Dorian and I visited a local sheltered workshop on Monday. There were 92 clients sitting at work tables in a huge warehouse, doing piece work. I marvel at how accurately her antennae registers what are often feelings identical to mine. In some strange way, she "reads" me, and responds appropriately to what she picks up. My instant unguarded response was to the quiet in the room. Should have been comforting, and a strong indication of contentment of those working so diligently at those tables. Instead, I could feel myself tighten up and silently polish up my smile a bit. It was not something I was particularly aware of at the time, but in retrospect, it was there.
We were on a guided tour with the director of the program, a lovely woman who obviously had been prepared by Dorian's social worker well. She was welcoming and gave us room to roam at will. Dorrie discovered an old acquaintance from Clausen House and -- after some hesitation and not well-hidden distress (tears were very near) -- she was in deep conversation with Ed.
Then came the resistance. It was not to be ignored. The rush of tears and the obvious not-yet-voiced-or-understood intention to scuttle this plan before it went too far! She was not having any of this. Not sure where it was coming from, but some of the feeling (from the few words that I could overhear as she and the director talked) were related to her sense of being curbed, reined in, infantalized, loss of independence. It was all garbeled and disjointed, but I could hear it. Coming home to live with me -- even temporarily -- was hard for her to deal with, but Mom was too nice to rail against, but she was "Mom!"
I left her deep in conversation with the director while I left to sit in the car and give her the space to vent. She came out about ten minutes later with face red and blotchy from crying, a tell-tale packet of tissues in her hand, and the director's business card with the promise to call when she'd made her decision about this job. We drove home in silence. She'd managed me very well. I was totally disarmed and wondering where I'd gone wrong?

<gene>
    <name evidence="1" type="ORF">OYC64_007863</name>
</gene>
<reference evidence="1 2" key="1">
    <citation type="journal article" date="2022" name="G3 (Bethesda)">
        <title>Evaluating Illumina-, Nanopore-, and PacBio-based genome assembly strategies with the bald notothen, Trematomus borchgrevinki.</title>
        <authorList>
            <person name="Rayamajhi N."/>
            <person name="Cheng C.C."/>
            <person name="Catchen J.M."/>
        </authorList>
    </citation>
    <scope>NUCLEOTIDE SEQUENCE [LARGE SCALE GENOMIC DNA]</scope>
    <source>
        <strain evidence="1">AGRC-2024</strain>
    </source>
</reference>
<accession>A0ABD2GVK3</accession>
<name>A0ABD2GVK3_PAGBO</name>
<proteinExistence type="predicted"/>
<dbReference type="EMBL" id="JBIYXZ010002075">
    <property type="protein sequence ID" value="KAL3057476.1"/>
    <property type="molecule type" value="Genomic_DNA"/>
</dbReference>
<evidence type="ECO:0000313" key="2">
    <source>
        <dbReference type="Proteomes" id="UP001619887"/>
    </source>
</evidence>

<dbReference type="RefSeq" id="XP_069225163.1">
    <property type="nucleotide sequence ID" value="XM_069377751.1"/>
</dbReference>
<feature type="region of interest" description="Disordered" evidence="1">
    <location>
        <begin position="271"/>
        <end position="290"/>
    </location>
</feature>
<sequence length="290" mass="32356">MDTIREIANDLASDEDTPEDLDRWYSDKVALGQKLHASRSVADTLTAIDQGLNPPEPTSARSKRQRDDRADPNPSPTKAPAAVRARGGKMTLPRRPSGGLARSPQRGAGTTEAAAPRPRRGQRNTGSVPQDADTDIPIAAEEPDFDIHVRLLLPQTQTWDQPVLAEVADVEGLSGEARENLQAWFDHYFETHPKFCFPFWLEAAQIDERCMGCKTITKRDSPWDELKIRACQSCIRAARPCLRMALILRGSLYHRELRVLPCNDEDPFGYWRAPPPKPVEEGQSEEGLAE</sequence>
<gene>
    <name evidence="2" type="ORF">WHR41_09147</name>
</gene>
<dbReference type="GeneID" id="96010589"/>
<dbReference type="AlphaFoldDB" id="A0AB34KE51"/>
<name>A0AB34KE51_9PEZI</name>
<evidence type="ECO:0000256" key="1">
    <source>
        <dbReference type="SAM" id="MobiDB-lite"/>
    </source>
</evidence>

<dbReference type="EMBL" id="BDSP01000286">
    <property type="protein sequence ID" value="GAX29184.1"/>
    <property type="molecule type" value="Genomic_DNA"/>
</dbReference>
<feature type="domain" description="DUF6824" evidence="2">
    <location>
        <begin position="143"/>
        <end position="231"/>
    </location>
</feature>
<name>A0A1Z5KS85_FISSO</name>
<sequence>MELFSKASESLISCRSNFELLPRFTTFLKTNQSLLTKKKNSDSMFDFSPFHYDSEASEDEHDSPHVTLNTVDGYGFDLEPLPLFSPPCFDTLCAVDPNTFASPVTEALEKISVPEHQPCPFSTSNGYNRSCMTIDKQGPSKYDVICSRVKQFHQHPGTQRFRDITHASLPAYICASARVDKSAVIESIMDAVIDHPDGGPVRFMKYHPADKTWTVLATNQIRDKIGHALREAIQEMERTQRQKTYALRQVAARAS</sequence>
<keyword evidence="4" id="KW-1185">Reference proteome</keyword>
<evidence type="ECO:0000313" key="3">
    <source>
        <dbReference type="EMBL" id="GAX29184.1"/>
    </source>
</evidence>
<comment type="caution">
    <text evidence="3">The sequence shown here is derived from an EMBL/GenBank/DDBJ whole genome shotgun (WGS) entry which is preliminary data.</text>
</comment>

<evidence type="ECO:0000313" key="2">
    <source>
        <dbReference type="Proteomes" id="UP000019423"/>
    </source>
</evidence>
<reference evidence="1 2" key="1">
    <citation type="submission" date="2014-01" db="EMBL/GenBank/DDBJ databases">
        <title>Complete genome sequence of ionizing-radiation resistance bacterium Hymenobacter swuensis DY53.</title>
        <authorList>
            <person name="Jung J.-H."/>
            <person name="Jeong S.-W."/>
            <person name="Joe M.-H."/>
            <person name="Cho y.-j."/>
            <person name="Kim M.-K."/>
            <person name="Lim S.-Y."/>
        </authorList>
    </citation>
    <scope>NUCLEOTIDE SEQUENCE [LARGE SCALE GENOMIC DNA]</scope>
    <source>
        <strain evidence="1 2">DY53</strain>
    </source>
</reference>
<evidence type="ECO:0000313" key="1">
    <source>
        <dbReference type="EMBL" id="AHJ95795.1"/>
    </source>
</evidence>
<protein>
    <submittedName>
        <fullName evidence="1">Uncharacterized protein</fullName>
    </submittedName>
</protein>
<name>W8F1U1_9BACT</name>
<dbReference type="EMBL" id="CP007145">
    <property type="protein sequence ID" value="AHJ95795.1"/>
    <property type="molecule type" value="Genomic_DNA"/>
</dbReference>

Yesterday, after a talk with her social worker, I felt a little less lost. Began to realize that most of the plans I'm making will serve me far better than they'll serve her. I need her in a safe setting for my own sake. In the best of all worlds, I'd have her living just a few acres away in a lovely senior housing complex where I can be supportive (and controlling!). How crazy! She would be in a world where everyone would be elderly and there would be no one from her social group with whom to interact.
It's also true that -- in that world of the brain-damaged and retarded -- people operate at a level where needs often overwhelm the ability to give. As a relatively high-functioning handicapped individual, she has as hard a time navigating that world as she has that of "normal" people. The world is simply not designed for Dorrie... . But then I knew that. It may just be that having her on her own all these years has blinded me to the fragility of her existence and of her hunger for understanding.
So, I'm again at a loss. We are living together. It's been little more than a month now, and -- except for her two days a week at NIAD (National Institute for Arts & Disabilities) studios, and two weekends when we've picked up her friend, Chris, to be our houseguest -- little has happened for her. We've not yet given notice to her rental agency and we have yet to go to her apartment to pack up and move things. That may have to do with my secret hope that we're turn up a place to move them to. The total disruption of my small condo is hard to accept since it will (hopefully) be temporary. Is that selfishness? Am I holding out for fate to intervene in some way so that I can keep my space in the world as sanctuary?
But it isn't just that. I'm sensing the same resistance in her. She wants to be on her own, for whatever that may mean. I want and need her to be safe. She has little understanding of what "safe" is, I think. Without the intellectual ability to understand the concept, how can she protect herself? And having that ability, how can I not demand the right to protect her from herself?
She can only think about finding her way back to independence (after 16 years of being essentially on her own), and I keep trying to find the balance between helping her to retain what she can of that -- while distracting myself with the work with Jennifer and the excitement of new projects.
Yesterday I drove her to Oakland to meet with her teacher for the afternoon. Today she is at home while I meet with Jennifer to look over the Convention Center facility -- then to meet for lunch with a council member of the Finance Committee to talk about the proposal we're preparing for the Chamber of Commerce. Tonight we'll attend the symphony. Tomorrow I have an interview with a student from Laney Community College for a taped interview about the union movements of World War II. On Saturday Dorian has Special Olympics basketball practice in preparation for the tournament next weekend. That should be enough distraction for both of us, and the indecision will carryover into next week.
Meanwhile, I'll be working on a MoveOn project that involves hosting a meeting at the Walnut Creek Barnes & Noble -- time uncertain. The calendar remains almost as full as it was when I was working with the State, but the volunteerism doesn't meet my need for earning a salary again. That's what the Convention Center project should produce. Will know more about that in the next few days. So far, so good.
Life does go on... .